The wine made in Qvevri is absolutely exceptional product. From other wines it is differentiated with the qualities which are characteristic only for it: high energetic value, health-promoting effects and strengthens immunity. Wine is rich with phenol compounds and vitamins of various groups. It is differentiated with the high content of “PP” vitamin which feeds cardiovascular system.

Standing in the mouth of the giant brick-lined oven at the foot of his garden, Zaza Kbilashvili is clearly a man who’s happy in his work. As he entertains a group of wine merchants, sommeliers and journalists with the help of guide and translator Maka Tarashvili, he extols the virtues of the qvervi, the clay vessels used for centuries by Georgians to ferment and age their wines.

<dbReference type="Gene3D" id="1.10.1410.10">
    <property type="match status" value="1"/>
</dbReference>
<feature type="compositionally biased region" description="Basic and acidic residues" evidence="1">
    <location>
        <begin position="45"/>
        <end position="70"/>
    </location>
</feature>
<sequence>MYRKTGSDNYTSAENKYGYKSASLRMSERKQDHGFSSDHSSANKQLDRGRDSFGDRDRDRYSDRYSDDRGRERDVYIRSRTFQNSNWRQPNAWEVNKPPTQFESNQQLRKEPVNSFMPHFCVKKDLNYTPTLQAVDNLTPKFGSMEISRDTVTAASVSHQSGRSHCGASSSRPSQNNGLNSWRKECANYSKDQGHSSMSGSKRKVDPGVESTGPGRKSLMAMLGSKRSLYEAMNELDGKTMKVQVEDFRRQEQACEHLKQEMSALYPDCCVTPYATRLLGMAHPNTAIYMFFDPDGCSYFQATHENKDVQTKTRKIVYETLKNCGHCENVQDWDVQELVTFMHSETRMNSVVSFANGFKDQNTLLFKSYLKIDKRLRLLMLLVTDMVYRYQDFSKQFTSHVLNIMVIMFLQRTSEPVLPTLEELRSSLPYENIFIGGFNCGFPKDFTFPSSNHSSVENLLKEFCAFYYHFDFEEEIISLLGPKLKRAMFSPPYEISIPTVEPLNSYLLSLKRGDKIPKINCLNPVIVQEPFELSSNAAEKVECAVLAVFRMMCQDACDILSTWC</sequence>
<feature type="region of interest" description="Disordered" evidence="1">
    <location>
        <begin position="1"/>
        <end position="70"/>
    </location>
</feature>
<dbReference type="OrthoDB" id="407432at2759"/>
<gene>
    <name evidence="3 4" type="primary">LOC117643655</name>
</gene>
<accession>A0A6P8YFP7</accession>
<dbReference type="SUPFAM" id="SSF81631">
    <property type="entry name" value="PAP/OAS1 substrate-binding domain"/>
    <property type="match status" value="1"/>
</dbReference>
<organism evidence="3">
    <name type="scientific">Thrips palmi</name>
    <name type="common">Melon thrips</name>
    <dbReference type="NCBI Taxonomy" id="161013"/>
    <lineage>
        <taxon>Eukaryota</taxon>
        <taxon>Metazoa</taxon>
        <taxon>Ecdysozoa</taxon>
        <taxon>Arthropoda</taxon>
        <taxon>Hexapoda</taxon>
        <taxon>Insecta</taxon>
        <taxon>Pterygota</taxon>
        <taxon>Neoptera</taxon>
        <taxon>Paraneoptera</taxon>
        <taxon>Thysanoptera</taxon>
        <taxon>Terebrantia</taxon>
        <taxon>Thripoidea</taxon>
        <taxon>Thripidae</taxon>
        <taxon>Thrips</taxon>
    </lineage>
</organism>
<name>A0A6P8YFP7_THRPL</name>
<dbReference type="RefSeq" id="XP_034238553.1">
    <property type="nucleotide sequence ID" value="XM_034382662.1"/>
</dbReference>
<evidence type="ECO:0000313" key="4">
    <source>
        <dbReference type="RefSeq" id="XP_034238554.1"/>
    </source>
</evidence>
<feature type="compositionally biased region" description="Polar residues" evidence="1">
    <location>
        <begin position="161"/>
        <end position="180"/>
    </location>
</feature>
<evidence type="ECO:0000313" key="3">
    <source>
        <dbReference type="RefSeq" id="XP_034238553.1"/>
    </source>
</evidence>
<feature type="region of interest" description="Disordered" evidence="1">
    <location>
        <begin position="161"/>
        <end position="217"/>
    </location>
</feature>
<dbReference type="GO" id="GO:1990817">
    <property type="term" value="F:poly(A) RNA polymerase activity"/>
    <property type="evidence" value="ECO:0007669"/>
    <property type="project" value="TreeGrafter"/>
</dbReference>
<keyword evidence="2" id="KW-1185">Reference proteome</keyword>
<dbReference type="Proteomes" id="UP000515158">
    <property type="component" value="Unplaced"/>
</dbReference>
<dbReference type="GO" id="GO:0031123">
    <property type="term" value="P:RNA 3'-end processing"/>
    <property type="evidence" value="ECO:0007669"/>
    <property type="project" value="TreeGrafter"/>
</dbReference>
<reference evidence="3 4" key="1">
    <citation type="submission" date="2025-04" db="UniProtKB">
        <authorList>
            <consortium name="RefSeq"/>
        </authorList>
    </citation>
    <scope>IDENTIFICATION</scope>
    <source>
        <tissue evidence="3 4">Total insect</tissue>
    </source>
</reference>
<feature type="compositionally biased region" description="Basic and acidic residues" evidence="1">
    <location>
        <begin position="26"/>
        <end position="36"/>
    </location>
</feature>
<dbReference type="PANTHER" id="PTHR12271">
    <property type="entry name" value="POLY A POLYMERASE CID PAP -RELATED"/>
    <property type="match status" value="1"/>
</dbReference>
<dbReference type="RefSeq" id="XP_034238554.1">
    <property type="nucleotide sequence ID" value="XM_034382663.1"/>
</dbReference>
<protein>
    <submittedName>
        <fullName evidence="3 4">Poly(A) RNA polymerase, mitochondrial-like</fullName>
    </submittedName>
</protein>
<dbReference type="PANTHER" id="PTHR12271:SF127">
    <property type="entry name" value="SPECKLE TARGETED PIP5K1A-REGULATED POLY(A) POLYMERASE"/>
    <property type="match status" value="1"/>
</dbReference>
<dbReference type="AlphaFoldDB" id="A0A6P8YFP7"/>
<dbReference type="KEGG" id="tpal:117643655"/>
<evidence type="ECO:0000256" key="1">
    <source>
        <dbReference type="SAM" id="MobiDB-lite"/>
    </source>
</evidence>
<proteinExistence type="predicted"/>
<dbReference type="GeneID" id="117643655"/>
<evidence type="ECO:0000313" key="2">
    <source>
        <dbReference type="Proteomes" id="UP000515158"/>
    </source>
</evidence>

Kbilashvili represents the fourth generation of his family to make qvervi. His father was only able to continue the tradition during the Soviet era because their village of Vardisubani was so remote, escaping interference from the state infrastructure, which wanted winemakers to shift to modern techniques to mass-produce semi-sweet wine for the Russian market.

Qvevri Winemaking/ TheBuyer Peter Ranscombe October 1, 2019

...Each qvervi takes about three months to produce, including time for the clay to dry before being fired in the oven, which can hold eight 3,000-litre vessels and can reach temperatures of up to 1,200⁰C. Qvervi makers like Kbilashvili can produce up to 50 each year, using clay from the local forests and beeswax from the army of beekeepers whose hives line the local roads.

As well as his clear pride in the clay vessels he produces, Kbilashvili has another reason to smile – there’s a two-year waiting list for wineries that want to buy his hand-crafted qvervi. Stories of long queues for the containers are told again and again by winemakers throughout the Kakheti region, which produces 70% of the country’s wine.